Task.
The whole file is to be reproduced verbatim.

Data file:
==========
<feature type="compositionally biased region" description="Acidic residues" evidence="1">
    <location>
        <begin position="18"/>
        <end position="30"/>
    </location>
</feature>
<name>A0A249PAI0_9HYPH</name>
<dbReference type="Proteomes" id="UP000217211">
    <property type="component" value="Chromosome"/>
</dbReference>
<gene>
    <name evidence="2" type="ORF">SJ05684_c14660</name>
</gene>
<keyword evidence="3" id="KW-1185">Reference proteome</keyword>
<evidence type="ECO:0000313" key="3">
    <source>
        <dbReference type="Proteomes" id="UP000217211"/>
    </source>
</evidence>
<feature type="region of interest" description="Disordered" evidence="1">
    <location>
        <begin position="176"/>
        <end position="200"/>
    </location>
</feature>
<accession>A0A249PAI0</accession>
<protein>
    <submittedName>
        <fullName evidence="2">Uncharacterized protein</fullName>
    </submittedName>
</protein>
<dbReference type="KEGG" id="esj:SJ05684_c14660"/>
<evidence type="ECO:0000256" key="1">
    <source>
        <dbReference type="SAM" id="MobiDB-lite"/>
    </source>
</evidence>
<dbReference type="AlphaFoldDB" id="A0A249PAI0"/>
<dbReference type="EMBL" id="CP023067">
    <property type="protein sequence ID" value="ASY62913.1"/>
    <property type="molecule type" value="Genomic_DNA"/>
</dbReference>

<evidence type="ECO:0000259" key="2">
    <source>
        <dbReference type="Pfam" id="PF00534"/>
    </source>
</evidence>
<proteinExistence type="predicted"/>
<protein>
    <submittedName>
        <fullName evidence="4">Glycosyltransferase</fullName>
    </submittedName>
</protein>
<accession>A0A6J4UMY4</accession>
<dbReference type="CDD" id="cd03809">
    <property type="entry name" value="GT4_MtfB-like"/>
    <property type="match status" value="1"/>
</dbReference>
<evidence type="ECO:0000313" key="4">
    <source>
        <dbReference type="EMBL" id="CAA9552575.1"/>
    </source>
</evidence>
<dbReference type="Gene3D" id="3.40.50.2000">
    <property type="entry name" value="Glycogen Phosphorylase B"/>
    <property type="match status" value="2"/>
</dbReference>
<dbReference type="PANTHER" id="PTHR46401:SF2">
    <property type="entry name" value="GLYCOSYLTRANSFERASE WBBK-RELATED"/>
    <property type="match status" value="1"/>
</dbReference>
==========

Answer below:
<feature type="compositionally biased region" description="Acidic residues" evidence="1">
    <location>
        <begin position="18"/>
        <end position="30"/>
    </location>
</feature>
<name>A0A249PAI0_9HYPH</name>
<dbReference type="Proteomes" id="UP000217211">
    <property type="component" value="Chromosome"/>
</dbReference>
<gene>
    <name evidence="2" type="ORF">SJ05684_c14660</name>
</gene>
<keyword evidence="3" id="KW-1185">Reference proteome</keyword>
<evidence type="ECO:0000313" key="3">
    <source>
        <dbReference type="Proteomes" id="UP000217211"/>
    </source>
</evidence>
<feature type="region of interest" description="Disordered" evidence="1">
    <location>
        <begin position="176"/>
        <end position="200"/>
    </location>
</feature>
<accession>A0A249PAI0</accession>
<protein>
    <submittedName>
        <fullName evidence="2">Uncharacterized protein</fullName>
    </submittedName>
</protein>
<dbReference type="KEGG" id="esj:SJ05684_c14660"/>
<evidence type="ECO:0000256" key="1">
    <source>
        <dbReference type="SAM" id="MobiDB-lite"/>
    </source>
</evidence>
<dbReference type="AlphaFoldDB" id="A0A249PAI0"/>
<dbReference type="EMBL" id="CP023067">
    <property type="protein sequence ID" value="ASY62913.1"/>
    <property type="molecule type" value="Genomic_DNA"/>
</dbReference>

<evidence type="ECO:0000259" key="2">
    <source>
        <dbReference type="Pfam" id="PF00534"/>
    </source>
</evidence>
<proteinExistence type="predicted"/>
<protein>
    <submittedName>
        <fullName evidence="4">Glycosyltransferase</fullName>
    </submittedName>
</protein>
<accession>A0A6J4UMY4</accession>
<dbReference type="CDD" id="cd03809">
    <property type="entry name" value="GT4_MtfB-like"/>
    <property type="match status" value="1"/>
</dbReference>
<evidence type="ECO:0000313" key="4">
    <source>
        <dbReference type="EMBL" id="CAA9552575.1"/>
    </source>
</evidence>
<dbReference type="Gene3D" id="3.40.50.2000">
    <property type="entry name" value="Glycogen Phosphorylase B"/>
    <property type="match status" value="2"/>
</dbReference>
<dbReference type="PANTHER" id="PTHR46401:SF2">
    <property type="entry name" value="GLYCOSYLTRANSFERASE WBBK-RELATED"/>
    <property type="match status" value="1"/>
</dbReference>